A research lab at the University of Alberta is developing new technology allowing researchers to listen in on animals in places researchers might not otherwise have access to.

For five years, the bioacoustic unit at the University of Alberta has been setting up small computers and cellphones hooked up to microphones in far-flung wetlands, mountains and forests of Alberta.

The project got its start when biology professor Erin Bayne was working with industry members in the energy sector to help monitor yellow rails, a small and relatively rare bird, known for singing only in the middle of the night.

Yellow Rail

Yellow rails are known to be secretive birds that only sing in the middle of the night, making tracking their presence very difficult for researchers. (Audobon.org)

"It's a very hard animal to monitor," Bayne said.

Wanting to avoid stomping through the dark wilderness in search of the hard-to-spot birds, Bayne started developing the audio recording technology he still uses today.

Relying largely upon either solar energy or an external battery packs, the audio recording units can be programmed to run at set times and intervals and then hiked in or dropped into place from helicopters.

Once deposited, they are left in place for days, weeks, months or even years, giving researchers the most complete understanding of what animals are up to available to date.

Through years of bioacoustic analysis, Bayne's team eventually determined that, while still rare, yellow rails are more common than previously thought.

Erin Bayne Bioacoustics

One of the bioacoustic listening devices. (Erin Bayne)

'Shazam for animal songs'

Today, the bioacoustic unit is run as a partnership between Bayne's lab and the Alberta Biodiversity Monitoring Institute, a group of individuals and agencies that monitors animal diversity across province.

Its recordings are used to track species movement, migration and population, as well as the impact humans and climate change may be having on animal life.

The lab monitors anything and everything that makes a sound, including migratory birds, owls, geese, bats, frogs, moose, beavers and coyotes.

When the recording period is over, the data is brought back to the lab where experts are occasionally enlisted to identify individual species.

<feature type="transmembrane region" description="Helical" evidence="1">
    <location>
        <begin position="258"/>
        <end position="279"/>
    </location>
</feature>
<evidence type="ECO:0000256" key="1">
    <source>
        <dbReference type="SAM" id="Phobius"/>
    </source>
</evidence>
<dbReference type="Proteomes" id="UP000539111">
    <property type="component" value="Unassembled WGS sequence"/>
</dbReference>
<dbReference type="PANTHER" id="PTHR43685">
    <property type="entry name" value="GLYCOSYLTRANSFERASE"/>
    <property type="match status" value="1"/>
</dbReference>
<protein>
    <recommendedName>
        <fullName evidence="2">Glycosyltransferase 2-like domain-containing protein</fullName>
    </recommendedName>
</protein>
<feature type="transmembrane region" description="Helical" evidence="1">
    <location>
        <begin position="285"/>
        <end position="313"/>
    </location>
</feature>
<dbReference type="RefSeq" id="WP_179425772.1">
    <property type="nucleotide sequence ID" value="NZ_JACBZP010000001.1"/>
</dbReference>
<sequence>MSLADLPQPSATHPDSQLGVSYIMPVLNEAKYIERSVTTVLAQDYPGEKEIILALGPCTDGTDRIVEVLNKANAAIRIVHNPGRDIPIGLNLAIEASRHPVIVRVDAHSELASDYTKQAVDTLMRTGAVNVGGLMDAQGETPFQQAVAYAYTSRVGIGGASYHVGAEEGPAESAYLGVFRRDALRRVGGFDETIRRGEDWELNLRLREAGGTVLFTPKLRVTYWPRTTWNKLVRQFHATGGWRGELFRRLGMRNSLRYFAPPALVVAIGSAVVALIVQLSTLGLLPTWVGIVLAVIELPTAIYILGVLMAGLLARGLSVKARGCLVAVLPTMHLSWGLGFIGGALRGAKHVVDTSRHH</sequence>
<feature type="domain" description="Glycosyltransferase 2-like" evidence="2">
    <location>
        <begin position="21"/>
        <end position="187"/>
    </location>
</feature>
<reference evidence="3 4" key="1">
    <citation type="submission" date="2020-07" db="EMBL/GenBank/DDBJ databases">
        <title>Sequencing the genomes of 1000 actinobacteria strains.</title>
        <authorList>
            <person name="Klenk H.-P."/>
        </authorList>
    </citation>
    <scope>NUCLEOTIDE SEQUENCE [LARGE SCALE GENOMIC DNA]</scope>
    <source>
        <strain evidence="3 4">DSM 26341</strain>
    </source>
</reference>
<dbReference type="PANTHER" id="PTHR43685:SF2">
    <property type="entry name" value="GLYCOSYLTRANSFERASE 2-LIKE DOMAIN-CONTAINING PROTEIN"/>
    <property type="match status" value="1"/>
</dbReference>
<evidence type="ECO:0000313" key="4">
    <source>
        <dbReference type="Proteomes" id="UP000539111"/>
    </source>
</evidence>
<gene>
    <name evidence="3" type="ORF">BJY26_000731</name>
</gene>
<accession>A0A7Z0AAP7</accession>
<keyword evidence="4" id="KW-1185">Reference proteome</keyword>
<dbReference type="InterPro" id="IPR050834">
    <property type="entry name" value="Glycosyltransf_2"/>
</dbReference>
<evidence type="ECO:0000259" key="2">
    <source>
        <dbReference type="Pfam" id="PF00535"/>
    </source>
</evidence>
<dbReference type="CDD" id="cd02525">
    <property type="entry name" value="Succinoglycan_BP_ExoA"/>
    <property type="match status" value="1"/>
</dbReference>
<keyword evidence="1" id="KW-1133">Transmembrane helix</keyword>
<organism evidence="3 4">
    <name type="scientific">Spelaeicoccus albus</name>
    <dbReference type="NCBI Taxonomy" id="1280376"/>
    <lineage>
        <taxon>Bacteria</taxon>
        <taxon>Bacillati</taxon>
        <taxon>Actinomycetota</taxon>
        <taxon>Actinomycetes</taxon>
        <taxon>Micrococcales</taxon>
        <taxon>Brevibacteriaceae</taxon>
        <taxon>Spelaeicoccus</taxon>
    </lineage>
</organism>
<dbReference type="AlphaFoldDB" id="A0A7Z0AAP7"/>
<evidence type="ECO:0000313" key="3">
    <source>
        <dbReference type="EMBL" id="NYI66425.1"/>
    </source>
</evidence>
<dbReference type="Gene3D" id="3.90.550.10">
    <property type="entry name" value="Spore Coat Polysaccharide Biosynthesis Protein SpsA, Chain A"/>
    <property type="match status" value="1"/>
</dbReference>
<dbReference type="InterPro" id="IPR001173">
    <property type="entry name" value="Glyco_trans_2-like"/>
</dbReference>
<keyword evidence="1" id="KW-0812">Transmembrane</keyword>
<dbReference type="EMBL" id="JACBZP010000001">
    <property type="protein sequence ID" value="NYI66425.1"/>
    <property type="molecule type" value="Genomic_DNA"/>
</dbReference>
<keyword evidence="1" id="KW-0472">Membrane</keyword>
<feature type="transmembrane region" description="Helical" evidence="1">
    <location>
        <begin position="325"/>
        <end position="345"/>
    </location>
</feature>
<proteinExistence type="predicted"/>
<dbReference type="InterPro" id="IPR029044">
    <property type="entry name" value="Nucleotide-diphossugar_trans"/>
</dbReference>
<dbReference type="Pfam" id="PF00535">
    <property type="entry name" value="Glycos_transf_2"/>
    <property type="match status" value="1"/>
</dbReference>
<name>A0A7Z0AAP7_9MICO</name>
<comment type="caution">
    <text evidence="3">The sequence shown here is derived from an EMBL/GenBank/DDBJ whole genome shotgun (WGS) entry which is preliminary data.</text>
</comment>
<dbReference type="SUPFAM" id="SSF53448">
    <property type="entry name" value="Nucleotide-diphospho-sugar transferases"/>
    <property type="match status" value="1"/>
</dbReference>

"But the problem with that is we have far outstripped our ability to do it," Bayne said. "If I listened to all the data I've collected in the last couple of years, I (would be retired) by the time I've actually listened to all of it."

Increasingly, the lab is relying on new audio technologies that are able to recognize the call of individual animal noises, much like the smartphone app Shazam is able to recognize songs, Bayne said.

Because so much of the analysis relied on parsing out animal noises from other ambient sound like wind, rain and other animal noises, the analysis software requires more subtlety than the song app.

Bayne's team is currently in the process of training the software to recognize new animals one species at a time.

So far, he said it's working well when species "sing in a perfect world — really close to the microphone and are really isolated with not lots of other things happening."

But he is working on improving that.

Technology always improving

Altogether, Bayne estimates his team listens to only about half a percent of the total audio collected, mainly just to confirm the automated process is working. In the future, the goal is to have theirs computers go through 100 per cent of the data.

The use of bioacoustics has opened the doors for studying many more species than was possible using traditional field techniques, Bayne said, but should ever be expected to replace field research.

"It complements some of the things people are doing and it will help us with a whole bunch of species that've been having to ignore because people can't get to the places the animals are."

Soon, the lab hopes to share their recordings with the public online on its website